Together, We can Choose to Be Sustainable

By Reed Kirkpatrick

On June 5, the James Bay Sustainability Commons (JBSC) launched their website and blog at a well-attended public meeting held at Moka House, Shoal Point Fisherman's Wharf. Hosted by members Colleen Woods, Linda Chan, Bill Wilson, Stan Horner, Joyce Jason, and Fred and Heather Gonneville, they described in detail the mandate, mission statement, website layout and navigation, and guiding principles, while guest speaker Kris Obrigewitsch, of R~Earth, introduced us to composting as a landfill diversion strategy.

Inspired by a discussion course on Choices for Sustainable Living offered by The Canadian Earth Institute, an affiliate of the Northwest Earth Institute in Portland, the mandate of the JBSC is to promote environmentally sustainable choices in James Bay. While a sense of community is at the core of all efforts to strengthen and build community, a sustainable community must constantly adjust to meet the current economic and social needs of its residents while ensuring that adequate resources remain for future generations.

Media headlines and an abundance of scientific research papers published in peer-reviewed journals attest to our changing climate: the 4,500 year-old Ward Hunt Ice Shelf is disintegrating; the permafrost is melting; retired entomologist Bob Duncan is growing lemons in North Saanich — they are flourishing; our polar bears’ world is disappearing; BC’s forests are now a net source of carbon, not a sink. And in 2005, 1,300 experts from 95 countries released the Millennium Ecosystem Assessment warning, “a majority of the life-supporting ecosystems on our planet are under severe stress.” To further elevate this sense of urgency, Dr. Andrew Weaver recently expressed in the Times Colonist that, “We know the climate has continued to warm…it takes time for people to wake up and smell the roses.” The University of Victoria climatologist and member of the shared 2007 Nobel Peace Prize awarded to the Intergovernmental Panel on Climate Change (IPCC), also warned in a March 2007 Winnipeg lecture that “massive climate change can only be averted if we reduce our CO2 emissions by 60 – 90% by 2050.”

The magnitude and accelerating pace of these large-scale climate changes can understandably fuel environmental fatigue: but community-based proactive initiatives can significantly offset this fatigue by focusing on local results-based projects that reduce our carbon footprint, and by promoting neighbourhood climate change adaptation and mitigation strategies. Guided by the principles of Reduce, Recycle, Repair and Re-Use, the JBSC will engage the community and raise awareness of the importance of practicing and learning about sustainability by developing an online resource, highlighting local sustainability projects and initiatives, and supporting sustainability by collaborating with individuals and other local or external organizations with compatible goals. The JBSC website will provide a forum where local citizens can find or make suggestions for relevant resources related to the practice of sustainability in the James Bay area and post their own sustainability projects. This online resource will also allow the community to participate in discussions related to sustainability, find out about future speakers or tours, and provide other opportunities to network. Included among the JBSC local sustainability initiatives are: growing and buying food locally, conserving water, buying or consigning second hand goods, selecting goods with less packaging that are produced with a minimum of energy consumption, biking, car-sharing, saving seeds for future crops, removing lawns to grow food, composting kitchen waste, and repairing items for re-use or trade.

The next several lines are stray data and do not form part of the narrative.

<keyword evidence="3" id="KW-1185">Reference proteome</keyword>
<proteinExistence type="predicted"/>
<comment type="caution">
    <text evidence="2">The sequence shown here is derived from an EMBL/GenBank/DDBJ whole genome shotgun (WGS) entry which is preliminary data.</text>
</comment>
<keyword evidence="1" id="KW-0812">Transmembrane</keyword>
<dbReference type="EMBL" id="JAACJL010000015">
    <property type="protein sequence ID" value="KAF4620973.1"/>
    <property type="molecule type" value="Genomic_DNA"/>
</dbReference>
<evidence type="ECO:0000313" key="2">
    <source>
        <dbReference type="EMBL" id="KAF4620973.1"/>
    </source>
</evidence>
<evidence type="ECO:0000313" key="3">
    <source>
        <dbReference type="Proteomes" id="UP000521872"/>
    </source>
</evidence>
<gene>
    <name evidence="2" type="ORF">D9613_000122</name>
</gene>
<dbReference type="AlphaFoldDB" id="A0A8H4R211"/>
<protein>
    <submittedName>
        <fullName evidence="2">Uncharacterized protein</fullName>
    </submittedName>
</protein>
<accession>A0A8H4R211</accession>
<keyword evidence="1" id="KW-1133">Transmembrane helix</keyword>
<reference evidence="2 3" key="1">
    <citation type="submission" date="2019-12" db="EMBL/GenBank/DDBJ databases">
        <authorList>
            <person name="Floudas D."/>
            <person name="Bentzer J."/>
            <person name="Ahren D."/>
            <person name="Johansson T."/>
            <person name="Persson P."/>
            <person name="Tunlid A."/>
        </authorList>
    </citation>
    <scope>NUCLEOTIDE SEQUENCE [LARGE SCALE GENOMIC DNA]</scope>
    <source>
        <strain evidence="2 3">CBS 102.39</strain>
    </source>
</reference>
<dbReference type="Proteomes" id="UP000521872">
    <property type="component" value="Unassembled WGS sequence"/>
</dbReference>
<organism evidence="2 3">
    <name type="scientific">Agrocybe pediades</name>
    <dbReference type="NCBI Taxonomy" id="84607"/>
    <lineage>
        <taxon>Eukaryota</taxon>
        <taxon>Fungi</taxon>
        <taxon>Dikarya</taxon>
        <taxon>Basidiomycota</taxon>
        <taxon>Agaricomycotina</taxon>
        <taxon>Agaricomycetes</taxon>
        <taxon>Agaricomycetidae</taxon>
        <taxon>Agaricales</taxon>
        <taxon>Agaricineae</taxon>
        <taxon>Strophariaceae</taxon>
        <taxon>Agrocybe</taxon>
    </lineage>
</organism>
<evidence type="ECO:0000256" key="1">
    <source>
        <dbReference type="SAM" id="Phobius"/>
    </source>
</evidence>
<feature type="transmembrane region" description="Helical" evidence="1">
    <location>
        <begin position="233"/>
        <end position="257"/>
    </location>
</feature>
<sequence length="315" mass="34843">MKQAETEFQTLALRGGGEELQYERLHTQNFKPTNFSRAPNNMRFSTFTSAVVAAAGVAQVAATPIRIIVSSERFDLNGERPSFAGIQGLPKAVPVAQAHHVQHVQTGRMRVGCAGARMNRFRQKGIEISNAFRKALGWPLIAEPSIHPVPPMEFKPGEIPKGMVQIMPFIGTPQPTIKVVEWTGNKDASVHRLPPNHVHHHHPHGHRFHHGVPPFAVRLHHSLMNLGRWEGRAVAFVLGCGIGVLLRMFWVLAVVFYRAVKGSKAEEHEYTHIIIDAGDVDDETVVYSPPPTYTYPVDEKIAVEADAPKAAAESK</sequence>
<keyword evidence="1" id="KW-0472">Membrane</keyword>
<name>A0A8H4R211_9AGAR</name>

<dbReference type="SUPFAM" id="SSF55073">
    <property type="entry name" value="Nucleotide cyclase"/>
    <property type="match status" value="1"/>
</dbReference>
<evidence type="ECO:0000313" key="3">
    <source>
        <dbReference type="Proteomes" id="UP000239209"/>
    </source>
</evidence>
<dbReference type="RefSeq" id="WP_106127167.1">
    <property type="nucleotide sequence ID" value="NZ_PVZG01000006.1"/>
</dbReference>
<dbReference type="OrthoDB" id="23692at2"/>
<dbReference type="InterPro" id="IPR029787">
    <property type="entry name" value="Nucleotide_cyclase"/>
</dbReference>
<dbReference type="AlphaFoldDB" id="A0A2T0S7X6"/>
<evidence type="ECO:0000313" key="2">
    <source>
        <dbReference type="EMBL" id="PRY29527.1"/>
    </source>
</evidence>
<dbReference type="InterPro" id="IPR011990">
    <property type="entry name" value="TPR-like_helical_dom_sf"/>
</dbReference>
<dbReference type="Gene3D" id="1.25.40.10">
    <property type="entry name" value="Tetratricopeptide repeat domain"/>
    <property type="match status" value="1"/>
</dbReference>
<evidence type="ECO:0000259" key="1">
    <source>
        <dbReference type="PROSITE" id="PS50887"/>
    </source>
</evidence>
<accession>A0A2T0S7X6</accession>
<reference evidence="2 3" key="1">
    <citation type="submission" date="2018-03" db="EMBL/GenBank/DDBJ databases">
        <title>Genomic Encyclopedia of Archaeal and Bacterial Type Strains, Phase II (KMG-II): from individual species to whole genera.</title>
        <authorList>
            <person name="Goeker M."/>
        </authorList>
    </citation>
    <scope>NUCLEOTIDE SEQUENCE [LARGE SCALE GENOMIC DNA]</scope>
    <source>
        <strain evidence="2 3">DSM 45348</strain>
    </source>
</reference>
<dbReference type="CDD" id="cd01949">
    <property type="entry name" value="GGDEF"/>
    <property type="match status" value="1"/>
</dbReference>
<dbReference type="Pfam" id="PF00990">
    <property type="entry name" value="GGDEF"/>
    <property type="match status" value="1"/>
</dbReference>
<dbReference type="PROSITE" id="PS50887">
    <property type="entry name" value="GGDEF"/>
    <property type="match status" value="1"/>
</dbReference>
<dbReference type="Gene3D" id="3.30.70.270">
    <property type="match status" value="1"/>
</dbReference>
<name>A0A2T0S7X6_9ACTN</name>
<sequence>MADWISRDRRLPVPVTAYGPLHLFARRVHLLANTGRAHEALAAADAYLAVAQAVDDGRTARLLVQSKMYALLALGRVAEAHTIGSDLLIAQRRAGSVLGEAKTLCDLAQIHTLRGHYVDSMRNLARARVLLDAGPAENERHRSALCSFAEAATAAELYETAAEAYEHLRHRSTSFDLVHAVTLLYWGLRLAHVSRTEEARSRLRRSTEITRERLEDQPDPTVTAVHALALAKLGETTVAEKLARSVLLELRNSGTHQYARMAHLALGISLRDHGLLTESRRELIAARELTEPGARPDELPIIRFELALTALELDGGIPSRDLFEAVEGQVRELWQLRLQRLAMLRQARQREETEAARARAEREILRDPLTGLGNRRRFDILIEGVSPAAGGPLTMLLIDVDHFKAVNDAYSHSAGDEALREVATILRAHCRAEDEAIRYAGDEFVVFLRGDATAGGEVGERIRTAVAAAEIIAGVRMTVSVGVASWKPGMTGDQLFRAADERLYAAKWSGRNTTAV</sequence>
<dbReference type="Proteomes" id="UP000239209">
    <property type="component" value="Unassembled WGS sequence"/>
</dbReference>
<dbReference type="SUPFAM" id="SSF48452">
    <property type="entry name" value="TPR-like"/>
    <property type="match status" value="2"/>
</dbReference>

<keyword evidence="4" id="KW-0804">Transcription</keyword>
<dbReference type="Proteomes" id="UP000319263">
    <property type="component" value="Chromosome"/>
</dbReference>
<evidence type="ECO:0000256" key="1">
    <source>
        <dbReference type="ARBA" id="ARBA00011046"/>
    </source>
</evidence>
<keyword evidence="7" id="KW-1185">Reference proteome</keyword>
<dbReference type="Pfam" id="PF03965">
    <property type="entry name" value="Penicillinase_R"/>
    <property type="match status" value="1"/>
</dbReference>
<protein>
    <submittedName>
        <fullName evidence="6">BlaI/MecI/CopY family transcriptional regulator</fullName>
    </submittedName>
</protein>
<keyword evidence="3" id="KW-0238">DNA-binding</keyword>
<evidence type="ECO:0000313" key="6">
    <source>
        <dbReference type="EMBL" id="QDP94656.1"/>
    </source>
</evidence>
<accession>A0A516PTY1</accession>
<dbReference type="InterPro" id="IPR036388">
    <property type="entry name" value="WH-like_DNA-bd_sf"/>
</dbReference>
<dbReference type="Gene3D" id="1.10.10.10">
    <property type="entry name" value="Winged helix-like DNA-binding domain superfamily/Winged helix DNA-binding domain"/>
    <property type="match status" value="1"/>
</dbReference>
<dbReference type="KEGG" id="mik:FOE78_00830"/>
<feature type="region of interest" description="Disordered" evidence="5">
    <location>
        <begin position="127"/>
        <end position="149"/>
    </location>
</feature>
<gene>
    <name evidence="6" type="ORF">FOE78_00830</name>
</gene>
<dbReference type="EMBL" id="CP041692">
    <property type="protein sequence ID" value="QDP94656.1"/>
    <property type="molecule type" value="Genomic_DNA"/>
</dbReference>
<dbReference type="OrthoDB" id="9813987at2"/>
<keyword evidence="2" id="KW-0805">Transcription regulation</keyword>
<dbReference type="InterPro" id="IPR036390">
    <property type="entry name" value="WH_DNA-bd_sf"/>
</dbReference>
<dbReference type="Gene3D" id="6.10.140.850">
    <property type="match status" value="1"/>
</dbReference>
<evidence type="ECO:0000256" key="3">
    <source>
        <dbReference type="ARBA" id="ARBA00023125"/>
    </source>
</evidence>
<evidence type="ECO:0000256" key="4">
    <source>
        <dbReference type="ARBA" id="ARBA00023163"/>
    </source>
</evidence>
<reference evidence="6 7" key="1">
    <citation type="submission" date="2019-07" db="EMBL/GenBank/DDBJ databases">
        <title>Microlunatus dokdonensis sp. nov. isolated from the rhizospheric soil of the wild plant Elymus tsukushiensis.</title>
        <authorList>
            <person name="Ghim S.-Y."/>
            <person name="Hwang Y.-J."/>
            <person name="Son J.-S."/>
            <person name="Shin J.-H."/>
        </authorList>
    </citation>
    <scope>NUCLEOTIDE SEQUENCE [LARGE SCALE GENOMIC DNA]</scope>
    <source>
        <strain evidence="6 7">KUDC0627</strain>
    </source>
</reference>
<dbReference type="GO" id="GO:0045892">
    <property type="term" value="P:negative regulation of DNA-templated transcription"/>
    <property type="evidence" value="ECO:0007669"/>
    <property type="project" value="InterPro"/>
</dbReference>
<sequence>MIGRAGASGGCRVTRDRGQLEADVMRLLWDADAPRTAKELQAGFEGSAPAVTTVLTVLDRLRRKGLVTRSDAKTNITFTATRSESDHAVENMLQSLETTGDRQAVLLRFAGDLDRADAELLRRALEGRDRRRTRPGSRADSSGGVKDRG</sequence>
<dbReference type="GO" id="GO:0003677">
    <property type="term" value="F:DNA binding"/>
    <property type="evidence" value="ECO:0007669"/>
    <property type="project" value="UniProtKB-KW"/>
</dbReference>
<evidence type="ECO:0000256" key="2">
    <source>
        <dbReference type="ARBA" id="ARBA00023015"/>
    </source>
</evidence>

According to guest speaker Kris Obrigewitsch of R~Earth, “One of the cornerstones of sustainable communities is the ability to effectively deal with organic waste. With landfills producing 7 – 10% of North America’s greenhouse gases,” composting not only diverts organic waste from landfill, it provides a valuable resource that can be used to produce power and create biofuels. The Hartland landfill receives 40,000 tonnes of organic waste annually: 2.5 Kg per week for every CRD resident. If we all composted in James Bay, this would represent a diversion of approximately 28,000 Kg per week.

Two curbside collection pilot projects in Oak Bay and View Royal, which began in November 2006, have been very successful, diverting 10 tonnes per week from landfill. In 2006, The Regional District of Nanaimo legislated a commercial ban on organics in landfill, as have Toronto, Halifax, Ottawa and Edmonton. The CRD’s waste diversion goal of 60% by 2010 currently stands at 33%.

For more information about the James Bay Sustainability Commons, please contact or visit their website at:

Please note that all are welcome to attend the next JBSC presentation July 10, 7:30 – 8:15 p.m. at James Bay New Horizons, 234 Menzies Street: Guest Speaker TBA. For more information please contact or Linda at 380-6383. Level Ground Trading will provide Fair trade coffee.

International Composting Corporation:
Composting for Apartment Dwellers:
Canadian Earth Institute:
Centre for Sustainable Community Development:

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